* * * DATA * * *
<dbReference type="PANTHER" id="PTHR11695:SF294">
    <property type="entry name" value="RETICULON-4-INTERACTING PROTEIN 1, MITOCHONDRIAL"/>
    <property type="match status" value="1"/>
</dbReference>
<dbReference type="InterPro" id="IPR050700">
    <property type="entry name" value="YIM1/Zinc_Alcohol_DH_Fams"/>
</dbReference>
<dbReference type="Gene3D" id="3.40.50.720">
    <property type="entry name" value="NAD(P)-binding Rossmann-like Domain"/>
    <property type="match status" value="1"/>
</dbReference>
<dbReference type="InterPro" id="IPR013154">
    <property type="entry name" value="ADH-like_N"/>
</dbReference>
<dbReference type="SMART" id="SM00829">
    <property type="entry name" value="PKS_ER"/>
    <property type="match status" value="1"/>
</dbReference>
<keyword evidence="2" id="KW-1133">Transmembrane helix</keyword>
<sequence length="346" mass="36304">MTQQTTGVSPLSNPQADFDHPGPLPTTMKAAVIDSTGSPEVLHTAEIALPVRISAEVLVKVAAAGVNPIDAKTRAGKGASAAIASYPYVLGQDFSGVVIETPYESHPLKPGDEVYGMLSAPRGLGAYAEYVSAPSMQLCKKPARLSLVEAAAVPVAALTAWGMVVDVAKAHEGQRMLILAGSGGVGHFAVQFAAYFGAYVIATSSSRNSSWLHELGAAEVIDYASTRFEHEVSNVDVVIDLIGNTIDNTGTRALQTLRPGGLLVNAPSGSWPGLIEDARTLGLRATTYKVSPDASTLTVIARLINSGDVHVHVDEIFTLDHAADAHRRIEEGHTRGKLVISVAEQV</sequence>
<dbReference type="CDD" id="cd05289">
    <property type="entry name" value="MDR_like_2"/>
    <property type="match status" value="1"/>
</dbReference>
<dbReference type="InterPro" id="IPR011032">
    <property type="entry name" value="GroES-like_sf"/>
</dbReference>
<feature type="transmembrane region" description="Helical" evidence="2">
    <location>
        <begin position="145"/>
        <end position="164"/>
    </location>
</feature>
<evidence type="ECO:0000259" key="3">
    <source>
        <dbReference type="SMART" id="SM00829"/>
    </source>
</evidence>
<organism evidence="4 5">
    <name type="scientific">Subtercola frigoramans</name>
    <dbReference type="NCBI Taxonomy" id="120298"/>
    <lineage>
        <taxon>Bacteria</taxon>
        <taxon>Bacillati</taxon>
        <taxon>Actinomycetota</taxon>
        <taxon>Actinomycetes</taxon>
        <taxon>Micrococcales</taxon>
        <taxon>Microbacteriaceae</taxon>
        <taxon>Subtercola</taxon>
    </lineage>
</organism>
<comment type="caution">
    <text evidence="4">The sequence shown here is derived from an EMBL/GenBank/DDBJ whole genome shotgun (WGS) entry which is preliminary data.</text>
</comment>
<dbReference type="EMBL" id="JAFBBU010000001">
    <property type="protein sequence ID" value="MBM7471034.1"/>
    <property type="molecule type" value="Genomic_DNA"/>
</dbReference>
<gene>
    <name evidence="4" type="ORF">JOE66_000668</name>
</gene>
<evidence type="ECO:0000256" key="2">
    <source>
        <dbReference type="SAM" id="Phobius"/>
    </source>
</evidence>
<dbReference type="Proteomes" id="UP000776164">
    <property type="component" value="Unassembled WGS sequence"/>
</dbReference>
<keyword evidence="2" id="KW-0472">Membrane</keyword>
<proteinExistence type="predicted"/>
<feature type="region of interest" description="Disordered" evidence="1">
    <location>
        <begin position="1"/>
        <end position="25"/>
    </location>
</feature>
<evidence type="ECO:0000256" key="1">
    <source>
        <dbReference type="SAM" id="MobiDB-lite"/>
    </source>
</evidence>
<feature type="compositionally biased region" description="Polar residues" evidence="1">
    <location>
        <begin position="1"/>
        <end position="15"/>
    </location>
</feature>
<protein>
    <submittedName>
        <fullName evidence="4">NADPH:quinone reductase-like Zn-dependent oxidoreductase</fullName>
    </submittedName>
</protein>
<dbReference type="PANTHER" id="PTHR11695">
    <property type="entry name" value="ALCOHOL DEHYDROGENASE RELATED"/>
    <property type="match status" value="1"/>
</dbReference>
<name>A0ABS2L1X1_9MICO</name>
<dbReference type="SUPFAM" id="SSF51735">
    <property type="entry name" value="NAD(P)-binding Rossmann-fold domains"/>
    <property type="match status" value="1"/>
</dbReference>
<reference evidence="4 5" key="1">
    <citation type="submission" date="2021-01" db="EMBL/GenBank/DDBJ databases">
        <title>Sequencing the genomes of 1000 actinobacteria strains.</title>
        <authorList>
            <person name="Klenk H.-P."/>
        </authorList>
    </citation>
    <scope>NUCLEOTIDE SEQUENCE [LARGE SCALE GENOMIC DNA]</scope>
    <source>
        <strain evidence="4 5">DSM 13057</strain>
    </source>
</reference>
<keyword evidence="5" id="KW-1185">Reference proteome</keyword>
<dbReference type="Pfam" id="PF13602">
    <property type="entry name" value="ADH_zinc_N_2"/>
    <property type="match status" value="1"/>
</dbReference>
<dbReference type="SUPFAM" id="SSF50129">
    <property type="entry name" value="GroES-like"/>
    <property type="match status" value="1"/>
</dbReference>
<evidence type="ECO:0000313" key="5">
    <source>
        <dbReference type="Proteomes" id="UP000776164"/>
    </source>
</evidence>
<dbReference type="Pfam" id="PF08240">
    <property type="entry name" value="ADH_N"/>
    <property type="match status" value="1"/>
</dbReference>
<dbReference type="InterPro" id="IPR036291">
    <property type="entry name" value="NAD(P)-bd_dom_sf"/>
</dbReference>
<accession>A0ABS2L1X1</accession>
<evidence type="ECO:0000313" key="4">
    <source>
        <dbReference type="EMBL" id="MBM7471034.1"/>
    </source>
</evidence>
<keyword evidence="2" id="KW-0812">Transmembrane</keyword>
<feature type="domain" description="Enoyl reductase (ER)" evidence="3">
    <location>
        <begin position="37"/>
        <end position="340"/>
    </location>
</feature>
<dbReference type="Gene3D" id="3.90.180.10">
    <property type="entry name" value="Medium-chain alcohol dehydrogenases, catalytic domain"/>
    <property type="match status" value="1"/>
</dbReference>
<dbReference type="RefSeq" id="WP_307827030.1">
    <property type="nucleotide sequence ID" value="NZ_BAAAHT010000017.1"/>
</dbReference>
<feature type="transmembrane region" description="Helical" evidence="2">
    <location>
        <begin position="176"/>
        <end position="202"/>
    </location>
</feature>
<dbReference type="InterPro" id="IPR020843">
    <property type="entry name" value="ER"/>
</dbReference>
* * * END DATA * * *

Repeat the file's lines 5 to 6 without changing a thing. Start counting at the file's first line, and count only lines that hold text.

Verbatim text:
<dbReference type="InterPro" id="IPR050700">
    <property type="entry name" value="YIM1/Zinc_Alcohol_DH_Fams"/>